If you can make eye contact, pause, and deliver a message completely to one particular audience member, you can win their support. If you can make one person laugh with a story you tell that they can relate to, their laughter can infect others.

Start Small and Build

                                                      Hmm dinner. Now, where do I start?

If the thought of addressing an audience of 10, 30, or 100 people frightens you, fear not. We all feel that way when we start out in Public Speaking. We all think that an audience is ‘too big’ until we deal with it, and then it seems like a small audience compared to our next opportunity. The way to push through this is by starting small and building up later. You can easily engage an audience of any size if you do what the U.S. Army General Creighton Abrams once said:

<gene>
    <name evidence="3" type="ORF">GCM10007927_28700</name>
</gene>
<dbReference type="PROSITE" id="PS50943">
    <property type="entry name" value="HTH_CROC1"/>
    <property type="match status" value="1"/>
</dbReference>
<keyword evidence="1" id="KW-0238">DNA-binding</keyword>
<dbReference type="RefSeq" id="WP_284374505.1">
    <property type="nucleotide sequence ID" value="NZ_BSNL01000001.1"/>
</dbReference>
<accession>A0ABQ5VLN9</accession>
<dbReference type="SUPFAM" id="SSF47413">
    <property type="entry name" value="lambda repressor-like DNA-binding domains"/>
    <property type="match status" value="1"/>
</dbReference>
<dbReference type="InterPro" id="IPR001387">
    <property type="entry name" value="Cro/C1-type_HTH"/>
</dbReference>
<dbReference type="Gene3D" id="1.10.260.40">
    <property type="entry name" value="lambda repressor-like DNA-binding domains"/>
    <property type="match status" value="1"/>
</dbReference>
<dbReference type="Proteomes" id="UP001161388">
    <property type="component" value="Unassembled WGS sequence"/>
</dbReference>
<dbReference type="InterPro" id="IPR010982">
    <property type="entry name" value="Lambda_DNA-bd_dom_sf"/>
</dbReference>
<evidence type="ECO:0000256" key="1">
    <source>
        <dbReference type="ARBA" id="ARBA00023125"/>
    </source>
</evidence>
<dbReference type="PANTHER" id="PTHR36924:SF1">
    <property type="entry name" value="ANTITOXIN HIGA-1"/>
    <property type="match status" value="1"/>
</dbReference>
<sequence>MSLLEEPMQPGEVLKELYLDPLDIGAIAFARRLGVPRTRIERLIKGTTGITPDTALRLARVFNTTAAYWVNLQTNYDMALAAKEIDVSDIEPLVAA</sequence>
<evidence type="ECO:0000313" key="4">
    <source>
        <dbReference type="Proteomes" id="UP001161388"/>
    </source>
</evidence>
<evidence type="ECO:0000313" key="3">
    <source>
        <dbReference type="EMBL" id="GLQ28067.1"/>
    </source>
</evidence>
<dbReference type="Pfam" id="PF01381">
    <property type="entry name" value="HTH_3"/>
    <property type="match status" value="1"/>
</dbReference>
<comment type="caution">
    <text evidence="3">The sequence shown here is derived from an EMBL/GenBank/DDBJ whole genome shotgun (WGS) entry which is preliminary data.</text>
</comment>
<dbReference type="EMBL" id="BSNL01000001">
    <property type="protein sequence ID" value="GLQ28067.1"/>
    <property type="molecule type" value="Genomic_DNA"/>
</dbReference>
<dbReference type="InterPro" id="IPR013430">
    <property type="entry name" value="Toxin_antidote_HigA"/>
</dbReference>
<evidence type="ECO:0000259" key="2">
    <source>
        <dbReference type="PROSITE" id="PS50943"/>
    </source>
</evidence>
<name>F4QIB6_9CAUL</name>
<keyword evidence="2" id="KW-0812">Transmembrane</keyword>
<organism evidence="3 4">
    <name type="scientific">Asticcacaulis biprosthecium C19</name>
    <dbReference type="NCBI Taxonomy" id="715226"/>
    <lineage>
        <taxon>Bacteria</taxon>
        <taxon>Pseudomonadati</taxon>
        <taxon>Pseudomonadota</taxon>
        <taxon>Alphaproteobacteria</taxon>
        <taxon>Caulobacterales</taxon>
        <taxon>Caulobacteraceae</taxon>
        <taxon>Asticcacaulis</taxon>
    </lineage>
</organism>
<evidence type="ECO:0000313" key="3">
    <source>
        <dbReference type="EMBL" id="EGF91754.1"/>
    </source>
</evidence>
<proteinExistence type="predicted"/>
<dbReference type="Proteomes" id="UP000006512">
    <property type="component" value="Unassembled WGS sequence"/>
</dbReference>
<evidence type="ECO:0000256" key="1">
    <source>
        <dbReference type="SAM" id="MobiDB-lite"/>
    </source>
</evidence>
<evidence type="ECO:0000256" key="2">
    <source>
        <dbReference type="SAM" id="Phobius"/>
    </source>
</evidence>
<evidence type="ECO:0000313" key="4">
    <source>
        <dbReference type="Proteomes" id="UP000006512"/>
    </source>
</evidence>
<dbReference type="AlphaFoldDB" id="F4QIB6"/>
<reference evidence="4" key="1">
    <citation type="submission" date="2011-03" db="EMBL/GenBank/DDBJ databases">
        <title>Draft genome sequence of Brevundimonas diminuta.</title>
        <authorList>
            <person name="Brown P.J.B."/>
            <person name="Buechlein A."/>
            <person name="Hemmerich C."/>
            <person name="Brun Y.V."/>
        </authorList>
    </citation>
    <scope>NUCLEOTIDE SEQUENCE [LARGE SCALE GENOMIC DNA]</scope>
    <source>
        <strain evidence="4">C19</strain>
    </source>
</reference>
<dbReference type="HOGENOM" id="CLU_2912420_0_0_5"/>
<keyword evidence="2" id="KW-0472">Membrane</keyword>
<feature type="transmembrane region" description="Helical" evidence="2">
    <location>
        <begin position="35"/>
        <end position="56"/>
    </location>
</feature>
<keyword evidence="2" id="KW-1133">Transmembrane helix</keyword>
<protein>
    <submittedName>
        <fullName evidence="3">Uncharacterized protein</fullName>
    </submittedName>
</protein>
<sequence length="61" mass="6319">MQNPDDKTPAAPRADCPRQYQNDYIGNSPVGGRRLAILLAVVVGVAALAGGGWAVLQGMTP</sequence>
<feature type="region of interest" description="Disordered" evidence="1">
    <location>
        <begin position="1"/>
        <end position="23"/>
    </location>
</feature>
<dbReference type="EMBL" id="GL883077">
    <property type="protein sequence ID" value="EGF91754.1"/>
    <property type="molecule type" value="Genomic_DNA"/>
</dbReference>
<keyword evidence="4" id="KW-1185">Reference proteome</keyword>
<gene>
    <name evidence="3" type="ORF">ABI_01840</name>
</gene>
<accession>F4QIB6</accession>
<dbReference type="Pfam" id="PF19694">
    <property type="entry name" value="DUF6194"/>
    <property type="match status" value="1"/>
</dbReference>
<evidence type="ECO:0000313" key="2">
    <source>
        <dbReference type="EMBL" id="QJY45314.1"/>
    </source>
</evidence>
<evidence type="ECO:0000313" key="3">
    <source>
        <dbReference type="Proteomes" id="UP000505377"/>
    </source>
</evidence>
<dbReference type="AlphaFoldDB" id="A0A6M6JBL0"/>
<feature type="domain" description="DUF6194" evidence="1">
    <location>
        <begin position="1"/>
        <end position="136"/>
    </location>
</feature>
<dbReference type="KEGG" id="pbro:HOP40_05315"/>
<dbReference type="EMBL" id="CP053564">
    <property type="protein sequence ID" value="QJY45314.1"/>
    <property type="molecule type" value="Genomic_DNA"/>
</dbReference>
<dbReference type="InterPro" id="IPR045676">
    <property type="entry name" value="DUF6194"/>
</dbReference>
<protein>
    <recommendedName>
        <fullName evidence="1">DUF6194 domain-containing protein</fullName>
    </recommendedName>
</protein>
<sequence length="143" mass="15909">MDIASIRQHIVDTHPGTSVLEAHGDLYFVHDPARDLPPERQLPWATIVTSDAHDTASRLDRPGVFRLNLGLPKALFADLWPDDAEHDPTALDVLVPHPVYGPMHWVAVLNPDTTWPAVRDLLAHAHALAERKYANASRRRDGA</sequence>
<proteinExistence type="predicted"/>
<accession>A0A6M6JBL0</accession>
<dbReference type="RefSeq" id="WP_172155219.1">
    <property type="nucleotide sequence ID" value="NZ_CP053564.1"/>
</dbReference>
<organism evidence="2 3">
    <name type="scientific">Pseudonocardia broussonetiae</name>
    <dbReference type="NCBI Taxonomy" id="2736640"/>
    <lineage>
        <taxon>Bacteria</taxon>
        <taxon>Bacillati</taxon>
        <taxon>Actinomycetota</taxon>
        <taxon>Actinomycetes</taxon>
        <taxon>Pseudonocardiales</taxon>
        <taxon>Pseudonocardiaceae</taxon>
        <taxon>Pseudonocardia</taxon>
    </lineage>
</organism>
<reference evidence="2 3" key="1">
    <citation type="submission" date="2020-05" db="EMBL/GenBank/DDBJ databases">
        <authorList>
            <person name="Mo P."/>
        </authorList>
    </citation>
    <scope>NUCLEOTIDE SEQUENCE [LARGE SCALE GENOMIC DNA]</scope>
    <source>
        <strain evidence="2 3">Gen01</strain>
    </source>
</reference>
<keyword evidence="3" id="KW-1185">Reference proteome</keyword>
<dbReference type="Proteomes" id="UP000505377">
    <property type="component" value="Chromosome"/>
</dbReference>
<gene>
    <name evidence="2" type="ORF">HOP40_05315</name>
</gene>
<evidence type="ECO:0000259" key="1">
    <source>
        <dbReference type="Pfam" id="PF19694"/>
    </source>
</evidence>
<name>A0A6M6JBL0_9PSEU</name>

“When eating an elephant take one bite at a time”.

To take your first bite, come and join a Project Charisma Public Speaking Course. You’ll be speaking in front of an audience on your first session with full support from all of our coaches.

Danny Riley, a co-founder of Project Charisma, is a Public Speaking Coach with a proven track record for helping introverts to overcome their anxieties and find their unique voice. He delivers workshops on Stage Presence, Speech Writing, and Speaking Skills.

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How To Model Great Speakers

How To Model Great Speakers

 

What is happening in the head of a confident speaker?

How can we model that charismatic behavior?

Do you look at great speakers with a feeling of awe? Do you desire to have the same confidence as a confident orator? Do you wish you could model their characteristics?

This article will teach you how to model great speakers, allowing you to access this same state on confidence when on stage.

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Modelling Excellence

 

STEP ONE

First think of a confident public speaker. This orator can be dead or alive, fictional or non-fictional.

Think about what it is you like about their style of delivery, their confidence, the way they present themselves.